Socialism...it won't work...people are naturally greedy and competitive. If I had £1 for every time I heard that, I would be a rich capitalist bastard. The thing is, competition is forced upon us at every turn. TV seems to be turning everything into a competition at the moment. Think of singing, dancing, skating, cooking, creating a work of art, living in a house for four weeks without annoying too many people...and you'll soon be thinking of a TV game show.
Which leads me to The X Factor. Everything about it says I should hate it and avoid it like I would avoid Louis Walsh in a wine bar. But I am drawn to it. It is strangely compelling, as Capt. James T. Kirk might say. I am drawn to it because it sometimes turns up very real raw talent, in particular I am thinking of...don't throw things at me now...Diana Vickers (more about her later). Of course it's all too possible that X Factor success will lead to being devoured by a giant music corporation that then churns out another teeth-whitened auto-tuned bubblegum popster. But I am STILL entertained by Alexandra Burke, for example, and I can't help it. I will listen to her album again today. And I think Subo's (not X Factor, I know, but the same sort of thing) version of Wild Horses is a pretty good cover of a much-covered song. I agree that XF seems to value only a very narrow spectrum of musical ability, but it is as if the individuality shines through despite production line treatment.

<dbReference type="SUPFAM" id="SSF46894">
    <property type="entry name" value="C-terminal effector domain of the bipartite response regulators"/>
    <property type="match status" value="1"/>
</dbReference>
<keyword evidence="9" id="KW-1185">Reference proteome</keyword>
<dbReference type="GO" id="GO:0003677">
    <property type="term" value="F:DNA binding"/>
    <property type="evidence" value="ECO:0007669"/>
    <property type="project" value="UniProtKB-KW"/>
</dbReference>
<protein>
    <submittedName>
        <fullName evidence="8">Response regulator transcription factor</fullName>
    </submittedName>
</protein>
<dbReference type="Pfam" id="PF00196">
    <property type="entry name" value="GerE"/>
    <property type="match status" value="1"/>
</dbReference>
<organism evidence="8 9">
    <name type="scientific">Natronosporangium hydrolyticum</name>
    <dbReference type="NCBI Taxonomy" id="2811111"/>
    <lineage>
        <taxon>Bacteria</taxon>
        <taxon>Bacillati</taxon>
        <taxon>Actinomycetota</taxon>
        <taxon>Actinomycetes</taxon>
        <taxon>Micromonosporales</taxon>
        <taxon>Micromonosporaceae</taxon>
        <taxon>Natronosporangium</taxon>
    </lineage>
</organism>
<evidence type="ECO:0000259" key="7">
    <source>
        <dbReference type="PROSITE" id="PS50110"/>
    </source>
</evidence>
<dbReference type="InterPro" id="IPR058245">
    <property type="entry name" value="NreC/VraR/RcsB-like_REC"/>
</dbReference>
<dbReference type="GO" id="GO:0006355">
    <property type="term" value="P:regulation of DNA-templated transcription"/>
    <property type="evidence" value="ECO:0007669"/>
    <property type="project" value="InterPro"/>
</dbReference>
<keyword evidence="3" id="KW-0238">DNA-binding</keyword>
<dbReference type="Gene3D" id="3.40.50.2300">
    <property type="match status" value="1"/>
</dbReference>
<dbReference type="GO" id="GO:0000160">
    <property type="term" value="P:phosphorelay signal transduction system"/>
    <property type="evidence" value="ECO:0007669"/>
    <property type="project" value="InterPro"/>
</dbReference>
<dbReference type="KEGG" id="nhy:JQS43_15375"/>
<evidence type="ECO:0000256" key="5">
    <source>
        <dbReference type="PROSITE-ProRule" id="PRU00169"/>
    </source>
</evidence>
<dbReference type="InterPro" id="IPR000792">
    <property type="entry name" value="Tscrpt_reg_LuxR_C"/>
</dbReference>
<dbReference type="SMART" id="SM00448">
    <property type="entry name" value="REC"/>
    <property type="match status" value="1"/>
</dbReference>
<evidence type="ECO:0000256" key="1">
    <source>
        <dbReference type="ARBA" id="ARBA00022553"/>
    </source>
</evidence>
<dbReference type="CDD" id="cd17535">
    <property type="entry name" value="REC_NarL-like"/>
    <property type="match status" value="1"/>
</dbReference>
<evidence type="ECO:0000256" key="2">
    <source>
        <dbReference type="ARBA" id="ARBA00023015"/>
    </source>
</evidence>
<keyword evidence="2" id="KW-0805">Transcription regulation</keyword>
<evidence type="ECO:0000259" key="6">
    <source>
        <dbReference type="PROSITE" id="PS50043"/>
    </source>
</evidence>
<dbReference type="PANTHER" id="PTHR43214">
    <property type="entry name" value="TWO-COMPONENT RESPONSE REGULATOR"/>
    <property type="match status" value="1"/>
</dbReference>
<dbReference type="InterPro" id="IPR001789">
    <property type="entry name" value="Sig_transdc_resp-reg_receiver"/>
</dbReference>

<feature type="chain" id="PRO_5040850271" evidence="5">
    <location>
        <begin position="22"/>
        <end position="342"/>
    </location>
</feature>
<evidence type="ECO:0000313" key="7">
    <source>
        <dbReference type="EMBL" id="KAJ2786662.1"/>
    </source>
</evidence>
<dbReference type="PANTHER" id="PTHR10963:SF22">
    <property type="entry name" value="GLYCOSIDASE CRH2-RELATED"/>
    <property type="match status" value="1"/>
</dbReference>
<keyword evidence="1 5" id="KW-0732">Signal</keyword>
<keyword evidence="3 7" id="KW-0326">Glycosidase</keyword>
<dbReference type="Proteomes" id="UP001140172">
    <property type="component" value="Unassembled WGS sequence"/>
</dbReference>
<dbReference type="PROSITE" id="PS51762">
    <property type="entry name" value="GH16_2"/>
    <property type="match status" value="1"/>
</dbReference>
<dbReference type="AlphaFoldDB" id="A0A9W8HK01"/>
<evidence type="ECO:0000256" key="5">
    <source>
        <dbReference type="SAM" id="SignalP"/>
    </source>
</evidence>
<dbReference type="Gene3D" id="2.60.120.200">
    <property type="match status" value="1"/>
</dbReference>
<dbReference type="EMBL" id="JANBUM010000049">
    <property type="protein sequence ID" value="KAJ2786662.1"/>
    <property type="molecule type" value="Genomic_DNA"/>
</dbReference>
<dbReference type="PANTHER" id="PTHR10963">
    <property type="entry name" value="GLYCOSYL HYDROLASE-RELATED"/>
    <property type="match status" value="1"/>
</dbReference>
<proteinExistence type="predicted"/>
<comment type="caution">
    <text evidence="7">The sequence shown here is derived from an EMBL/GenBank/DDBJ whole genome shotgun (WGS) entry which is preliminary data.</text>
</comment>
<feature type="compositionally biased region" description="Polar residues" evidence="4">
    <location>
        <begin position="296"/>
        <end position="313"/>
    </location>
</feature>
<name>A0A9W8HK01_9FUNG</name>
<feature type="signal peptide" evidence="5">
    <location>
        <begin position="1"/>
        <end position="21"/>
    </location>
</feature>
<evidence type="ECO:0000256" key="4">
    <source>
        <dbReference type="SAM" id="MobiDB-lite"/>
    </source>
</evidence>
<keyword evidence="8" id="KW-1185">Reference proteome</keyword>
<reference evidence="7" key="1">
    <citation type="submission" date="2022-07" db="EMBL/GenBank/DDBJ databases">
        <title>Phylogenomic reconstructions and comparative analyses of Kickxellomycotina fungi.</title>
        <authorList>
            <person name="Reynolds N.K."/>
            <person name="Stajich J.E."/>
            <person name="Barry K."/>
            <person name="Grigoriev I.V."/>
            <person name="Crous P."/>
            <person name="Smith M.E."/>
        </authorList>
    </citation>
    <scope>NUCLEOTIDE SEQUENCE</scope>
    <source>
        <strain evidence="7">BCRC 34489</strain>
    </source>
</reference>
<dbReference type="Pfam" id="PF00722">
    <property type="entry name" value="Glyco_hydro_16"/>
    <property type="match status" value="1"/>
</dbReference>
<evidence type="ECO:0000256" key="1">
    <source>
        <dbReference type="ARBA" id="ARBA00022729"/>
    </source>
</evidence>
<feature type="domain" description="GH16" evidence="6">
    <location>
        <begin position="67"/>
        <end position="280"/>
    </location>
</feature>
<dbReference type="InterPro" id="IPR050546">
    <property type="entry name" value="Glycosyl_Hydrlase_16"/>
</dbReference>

So maybe the competition does produce talent, or at least bring it to our attention. Of course there's loads of brilliant stuff that would fly straight over Simon Cowell's helicopter landing pad haircut, and I still cringe when I see or hear Jedward, or I peep at those hide-my-face-behind-the-cushion qualifying rounds. It was Ricky Gervais, I think, that described them as the bewildered being paraded before multi-millionaires for our entertainment. But I remain an X Factor addict, and there is no treatment known to humanity.